Companies must have a leading role when it comes to deplastifying the world. Because of this, Unplastify created a program in which they can guide company experts in finding appropriate solutions for their companies and products. This initiative is meant for companies of all sizes, with employees participating from all departments including upper management. It begins by sensitizing and inspiring employees and then accompanies the organization in redesigning its relationship with plastics internally (offices and internal processes) and externally (its products and services). It is a collaborative process that typically includes four stages: diagnosis, co-creation of strategies, implementation, and measurement. As part of the solution new suppliers that are in sync with this purpose are approached and products and processes are redesigned. For example, in 2019 they worked with a fast-food company to diagnose the situation, to design alternate product materials, and to design operations (for reusable options), comparing the impact and costs of all the options. Many of the strategies were implemented, thus achieving a 90% deplastification rate.

Agustina and her team have been working very hard on developing cultural incentives as well as pushing for adequate laws that accompany this change. In 2019 they advised Argentine congresswoman Brenda Austin in designing a proposed law that would progressively prohibit certain single-use plastics from being used nationally. In 2020 they designed a project to “deplastify” Argentina’s House of Representatives, by conducting an initial diagnosis and then creating a deplastification plan, together with advisors from the House of Representatives. In order to broaden the scope to the entire country, in 2020 they created the online platform [Argentina does not dispose] on which municipalities from all over the country shared their preventative regulations and practices regarding single-use plastics. This was developed together with the young entrepreneur, Jerónimo Batista Bucher, who is a 22-year-old entrepreneur and scientist, and who is a sustainability and scientific dissemination influencer. Over 100 municipalities participated in the launch and 25 municipalities have regulations that are in force and registered with the platform.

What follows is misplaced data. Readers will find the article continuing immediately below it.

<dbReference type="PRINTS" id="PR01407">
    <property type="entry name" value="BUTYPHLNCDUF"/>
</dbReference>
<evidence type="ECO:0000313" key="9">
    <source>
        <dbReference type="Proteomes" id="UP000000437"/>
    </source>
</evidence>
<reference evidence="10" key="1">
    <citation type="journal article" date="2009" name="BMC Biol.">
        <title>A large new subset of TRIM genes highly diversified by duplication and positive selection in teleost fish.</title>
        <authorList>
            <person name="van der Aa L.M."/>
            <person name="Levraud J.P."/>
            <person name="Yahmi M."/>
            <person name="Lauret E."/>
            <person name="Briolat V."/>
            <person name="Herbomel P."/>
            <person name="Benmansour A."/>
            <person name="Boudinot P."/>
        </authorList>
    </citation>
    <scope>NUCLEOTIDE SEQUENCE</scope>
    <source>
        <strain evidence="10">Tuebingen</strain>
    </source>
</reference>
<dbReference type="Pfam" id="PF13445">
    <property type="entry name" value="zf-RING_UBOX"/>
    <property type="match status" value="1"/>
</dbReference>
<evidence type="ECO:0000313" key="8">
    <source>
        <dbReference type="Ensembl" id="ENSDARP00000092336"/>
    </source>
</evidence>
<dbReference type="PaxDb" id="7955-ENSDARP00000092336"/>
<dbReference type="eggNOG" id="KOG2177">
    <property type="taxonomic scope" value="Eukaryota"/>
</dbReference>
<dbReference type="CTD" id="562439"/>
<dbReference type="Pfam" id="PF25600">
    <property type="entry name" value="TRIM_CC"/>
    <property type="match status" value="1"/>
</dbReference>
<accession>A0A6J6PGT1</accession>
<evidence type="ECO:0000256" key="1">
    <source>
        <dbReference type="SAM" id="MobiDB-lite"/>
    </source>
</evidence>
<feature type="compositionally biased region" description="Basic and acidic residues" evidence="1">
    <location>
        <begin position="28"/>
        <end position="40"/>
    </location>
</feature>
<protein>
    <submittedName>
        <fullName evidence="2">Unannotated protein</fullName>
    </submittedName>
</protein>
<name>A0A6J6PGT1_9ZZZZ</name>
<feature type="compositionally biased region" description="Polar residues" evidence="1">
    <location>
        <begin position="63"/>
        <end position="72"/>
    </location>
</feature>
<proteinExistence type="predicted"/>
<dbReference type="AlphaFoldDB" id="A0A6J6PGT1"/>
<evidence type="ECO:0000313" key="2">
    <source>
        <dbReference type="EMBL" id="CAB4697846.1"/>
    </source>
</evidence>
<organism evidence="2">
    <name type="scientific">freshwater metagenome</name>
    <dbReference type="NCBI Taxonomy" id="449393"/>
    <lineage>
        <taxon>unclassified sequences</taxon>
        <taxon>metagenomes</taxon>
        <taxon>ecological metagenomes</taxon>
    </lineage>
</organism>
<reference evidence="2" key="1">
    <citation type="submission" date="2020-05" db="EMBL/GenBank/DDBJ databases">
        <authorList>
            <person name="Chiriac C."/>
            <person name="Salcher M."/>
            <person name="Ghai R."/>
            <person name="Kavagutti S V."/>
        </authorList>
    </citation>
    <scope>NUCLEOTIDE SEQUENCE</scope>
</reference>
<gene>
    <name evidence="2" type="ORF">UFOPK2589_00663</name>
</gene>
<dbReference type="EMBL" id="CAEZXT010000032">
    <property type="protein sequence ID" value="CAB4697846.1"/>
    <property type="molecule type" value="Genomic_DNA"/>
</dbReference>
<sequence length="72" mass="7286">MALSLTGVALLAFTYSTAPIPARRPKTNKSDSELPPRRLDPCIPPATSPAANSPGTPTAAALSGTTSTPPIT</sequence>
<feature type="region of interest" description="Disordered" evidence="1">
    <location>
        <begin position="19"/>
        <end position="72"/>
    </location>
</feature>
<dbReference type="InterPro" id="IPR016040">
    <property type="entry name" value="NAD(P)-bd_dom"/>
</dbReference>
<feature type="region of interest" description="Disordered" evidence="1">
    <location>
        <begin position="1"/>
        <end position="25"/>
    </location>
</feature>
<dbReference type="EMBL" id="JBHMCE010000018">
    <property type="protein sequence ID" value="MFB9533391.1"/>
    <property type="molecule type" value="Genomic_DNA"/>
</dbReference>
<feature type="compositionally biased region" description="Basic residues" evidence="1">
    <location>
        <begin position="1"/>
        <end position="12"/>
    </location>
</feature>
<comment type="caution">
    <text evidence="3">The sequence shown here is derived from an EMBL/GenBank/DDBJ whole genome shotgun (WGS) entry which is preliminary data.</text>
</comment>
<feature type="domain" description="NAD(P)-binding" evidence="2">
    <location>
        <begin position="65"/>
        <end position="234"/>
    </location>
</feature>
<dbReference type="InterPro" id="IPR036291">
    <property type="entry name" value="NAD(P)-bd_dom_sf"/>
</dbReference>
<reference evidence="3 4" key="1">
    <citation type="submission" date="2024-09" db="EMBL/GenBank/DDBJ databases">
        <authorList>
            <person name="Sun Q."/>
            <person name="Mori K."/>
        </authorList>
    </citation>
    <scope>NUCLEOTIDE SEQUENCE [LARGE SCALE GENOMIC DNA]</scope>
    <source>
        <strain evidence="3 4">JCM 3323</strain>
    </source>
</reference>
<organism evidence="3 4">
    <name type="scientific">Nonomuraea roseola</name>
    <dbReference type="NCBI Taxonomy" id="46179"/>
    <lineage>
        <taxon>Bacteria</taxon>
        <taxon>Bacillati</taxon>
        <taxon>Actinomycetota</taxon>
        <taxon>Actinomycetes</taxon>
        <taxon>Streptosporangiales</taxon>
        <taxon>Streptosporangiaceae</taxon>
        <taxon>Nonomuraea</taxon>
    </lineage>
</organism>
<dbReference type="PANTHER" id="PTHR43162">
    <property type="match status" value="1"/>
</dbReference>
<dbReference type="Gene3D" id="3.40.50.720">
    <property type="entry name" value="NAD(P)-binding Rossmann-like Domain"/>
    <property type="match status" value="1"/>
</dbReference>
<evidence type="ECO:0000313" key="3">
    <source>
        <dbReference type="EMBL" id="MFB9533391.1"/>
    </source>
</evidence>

Unplastify also has a research and content production area, the Unplastify Laboratory, which supplies and validates scientific information related to the problem, as well as innovative solutions. Together with the lab Agustina documented the oceanic crossing she did in 2018 and during which she collected first-hand information about the state of the oceans and the presence of plastics. In order to achieve a cultural change, they also designed a strategy of multipliers, the Unplastify ambassadors, who creatively, along with storytelling, develop paths to change the narrative. The aim is to inspire others through adventures. The ambassadors are famous sports players, chefs, and artists, all of whom are very committed to the problem. By using their professions, they can demonstrate creative ways that everyone can contribute to the change. Agustina understands that raising awareness one person at a time wouldn’t be possible, but instead it’s necessary to empower those who understand this challenge to become change agents themselves and propel others forward. Because of this, they are aiming to incentivize alternatives and make them visible through different campaigns, such as the one to deplastify delivery services; this led to the development of a delivery service in Argentina that was inspired by Unplastify.

The Unplastify team is made up of ten staff members, in addition to the ambassadors, organized online like a ship’s crew: captain, navigator, crew and port. Unplastify’s stories are narrated in an inspiring way, by combining information, stories, scientific information, and an invitation to activate the cause.

Regarding social impact, Unplastify is focused on the three pillars of sustainability: social, environmental, and economic. Even though the initiative is in its beginning stages, the global nature of the problem, and the networks Agustina has created, and will create, allow for a broad scaling up of impact within the region. Since 2019 they have developed the school program in nine educational institutions, designing and applying the deplastification processes, and reaching almost 2,000 students directly, and 17,000 students indirectly. These young people designed deplastification projects that are making action happen in their communities, homes, and schools. The education program has the support of NatGeo Learning, Disney, and PricewaterhouseCoopers, which will help them scale up to go beyond the three countries in which they are already established.